The revision process necessitates heartless wielding of red pens and repeated pressing of the delete key. Hell, whole scenes have landed in the trashcan. It’s the nature of shaping a novel from the story you wanted to write to the one it’s supposed to be. Usually, that means a lot of your first draft is scrapped and most remaining scenes are revised to the point they’re unrecognizable.
Yet, in Breaking Orbit, one scene has survived largely intact from the very beginning. In fact, the revisions made to it have mostly been to amplify and expand upon what was already happening.
The scene is commonly referred to as “the hair dye scene.” The protagonist, Remy, helps Jake, her romantic interest, die his hair in a hotel bathroom one night. The scene is rife with sexual tension and emotional intimacy. It’s the catalyst for them finally getting together after a solid month of working at their friendship and flirting. It’s one of my favorite scenes, and I always enjoy working on making it the best it can be.
I thought I’d treat you to a little behind the scenes look at some of my favorite moments in this scene as it exists in draft 9.
Jake put a finger to his lips, before leading her into the bathroom. He set the bag on the counter and unloaded it.
“Peanut M&Ms?” Remy asked, eyeing the jumbo-sized bag.
“It’s always good to have snacks.” He gave her a smile before unpacking the contents of the hair dye box labeled Blue Envy.
The color blue and the name of the hair dye are kind of like Easter eggs I’ve thrown in (I guess they’re not Easter eggs anymore if I’ve pointed them out LOL).
Blue is a color commonly associated with trust. Jake is the most trustworthy and authentic character in the novel, so he’s often associated with the color blue–blue hair, blue comforter on his bed. Other characters who reflect that trustworthiness usually have something blue, such as Delia’s blue Prius.
“Blue Envy” is the name of the hair dye. It’s meant to poke at the love triangle of sorts between Jake, Delia, and Grayson. It’s also an actual name of a blue-colored hair dye.
Platonic Versus Romantic
People called themselves friends all the time and didn’t mean it. There was a fine line between platonic and romantic, as if friendship was the waiting room for romance.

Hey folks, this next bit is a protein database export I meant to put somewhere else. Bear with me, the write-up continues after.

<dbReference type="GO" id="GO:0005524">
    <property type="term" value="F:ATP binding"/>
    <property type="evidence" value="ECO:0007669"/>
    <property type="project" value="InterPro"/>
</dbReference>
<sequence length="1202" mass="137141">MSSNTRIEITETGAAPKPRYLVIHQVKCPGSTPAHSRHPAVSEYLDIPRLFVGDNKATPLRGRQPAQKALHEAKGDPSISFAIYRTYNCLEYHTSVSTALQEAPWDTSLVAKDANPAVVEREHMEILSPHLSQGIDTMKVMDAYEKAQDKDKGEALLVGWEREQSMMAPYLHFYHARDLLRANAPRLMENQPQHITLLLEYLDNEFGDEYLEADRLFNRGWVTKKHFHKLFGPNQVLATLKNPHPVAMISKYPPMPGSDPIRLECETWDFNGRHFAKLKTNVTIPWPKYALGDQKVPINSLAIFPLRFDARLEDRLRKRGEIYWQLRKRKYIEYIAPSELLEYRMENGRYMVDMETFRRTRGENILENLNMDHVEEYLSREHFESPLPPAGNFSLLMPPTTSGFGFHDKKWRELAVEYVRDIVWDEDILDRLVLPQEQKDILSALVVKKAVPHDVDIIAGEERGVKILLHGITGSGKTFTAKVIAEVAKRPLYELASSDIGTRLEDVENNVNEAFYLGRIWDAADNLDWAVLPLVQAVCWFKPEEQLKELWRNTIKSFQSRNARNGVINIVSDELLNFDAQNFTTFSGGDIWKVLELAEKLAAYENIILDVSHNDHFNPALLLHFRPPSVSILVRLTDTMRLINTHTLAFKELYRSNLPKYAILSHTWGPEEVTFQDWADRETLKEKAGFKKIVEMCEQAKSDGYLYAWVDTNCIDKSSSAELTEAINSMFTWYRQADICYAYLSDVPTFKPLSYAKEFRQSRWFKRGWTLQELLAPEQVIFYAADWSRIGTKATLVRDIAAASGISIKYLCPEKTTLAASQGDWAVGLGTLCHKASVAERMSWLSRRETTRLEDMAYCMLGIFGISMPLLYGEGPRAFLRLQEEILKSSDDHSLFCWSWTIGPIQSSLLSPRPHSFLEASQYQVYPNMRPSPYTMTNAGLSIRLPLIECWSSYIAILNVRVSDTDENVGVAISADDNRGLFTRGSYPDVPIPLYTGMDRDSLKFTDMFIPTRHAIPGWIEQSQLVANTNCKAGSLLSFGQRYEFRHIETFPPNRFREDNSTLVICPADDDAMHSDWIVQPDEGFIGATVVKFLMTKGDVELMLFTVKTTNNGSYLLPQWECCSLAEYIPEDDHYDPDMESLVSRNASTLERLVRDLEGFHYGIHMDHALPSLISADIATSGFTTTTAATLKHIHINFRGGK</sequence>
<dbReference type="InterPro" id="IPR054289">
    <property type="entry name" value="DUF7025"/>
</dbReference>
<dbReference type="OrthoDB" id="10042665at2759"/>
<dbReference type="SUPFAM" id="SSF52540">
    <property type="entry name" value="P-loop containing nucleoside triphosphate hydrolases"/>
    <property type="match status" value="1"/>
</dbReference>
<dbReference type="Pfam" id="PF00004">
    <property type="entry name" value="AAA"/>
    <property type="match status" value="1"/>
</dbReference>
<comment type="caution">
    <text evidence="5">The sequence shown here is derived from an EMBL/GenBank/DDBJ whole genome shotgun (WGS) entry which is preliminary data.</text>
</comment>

This is probably is one of my favorite lines I’ve written. While Jake and Remy’s friendship is mostly a springboard/ foundation for their romantic relationship, there are other platonic relationships in this novel that aren’t just the beginning of a romance. Jake’s friendships with Teagan and Delia are ones that at this point have no place for romance. That idea of a guy and a girl only ever being friends without any romantic feelings between them is actually what led to me writing a companion novel called Teagan & Jake.
Person Versus Celebrity
“I guess I never understood why anybody should have a picture of me walking down a street with someone I love.” He exhaled slowly. “It’s not even like that picture could capture the feelings of that moment anyway.” His eyes crinkled at the memory. He balled his fist.
“Confession time,” she said, placing a hand over his fist. “I’ve scrolled through all those pictures of you and Delia.” His hand tensed beneath hers. “But it was before we were friends, before we met on the airplane, before you were a real person to me.” His hand relaxed beneath hers, un-balling so that hers seemed tiny and fragile resting on top of his—an island in an ocean. She gave it a pat before moving away.
“Everyone’s a real person, you know.” He glanced at her.
This moment is important for two reasons: 1) the action surrounding their hands, especially Jake’s, and 2) the idea of celebrity versus real people.
Hands, especially Jake’s are discussed rather frequently. Not in a fetishized way (I hope). It has more to do with Jake being a drummer and his hands always being beat up. Also, the novel deals with sexual assault and abuse. Hands and touching play a big role in physical intimacy, so I think it just naturally came up.
The novel deals a lot with identity, particularly who a person is in different settings. Remy’s pulled into a web of celebrities and deception, and her own identity and level of celebrity changes over the course of the novel. There’s a lot of secrets and wrong impressions of people, from characters hiding their sexual orientation to using a private alias on Twitter to sext with fan girls. I’m also fascinated by the point where someone stops being a person and becomes a celebrity and how that changes how people view and treat them.
The stubble on his chin grazed her forehead, his breath moving the loose strands of her hair.
This is probably one of my favorite sentences in the scene. I really enjoyed zeroing in on all the tiny details of their intimacy in this scene. Often, I feel my strength is in dialogue, not actions or description. I can be pretty sparse with description at times. But I really loved getting to zoom in on the tiniest bits of this moment.
They held each other tightly, Remy inhaling the scent of laundry detergent and his musky cologne. It was like breathing in a lullaby.
In earlier drafts, critiquers really loved this bit. It seemed to give everyone the good kind of chills. The line’s popularity surprised me, but gave me a confidence boost. Now, I’m not sure it’s the best of that scene or the whole novel. I do like it. Scent plays a huge role in our lives from sexual attraction to memory. It’s also a sense that seems to go underutilized in a lot of writing I’ve read.
So those are some of my favorite bits and pieces. I don’t claim them to be the greatest assembly of words ever (this is why revision exists, after all), but I think it’s important to take a moment to reflect on a scene that’s survived from the beginning and only become fonder to me as I continue to work with it and the characters inhabiting it.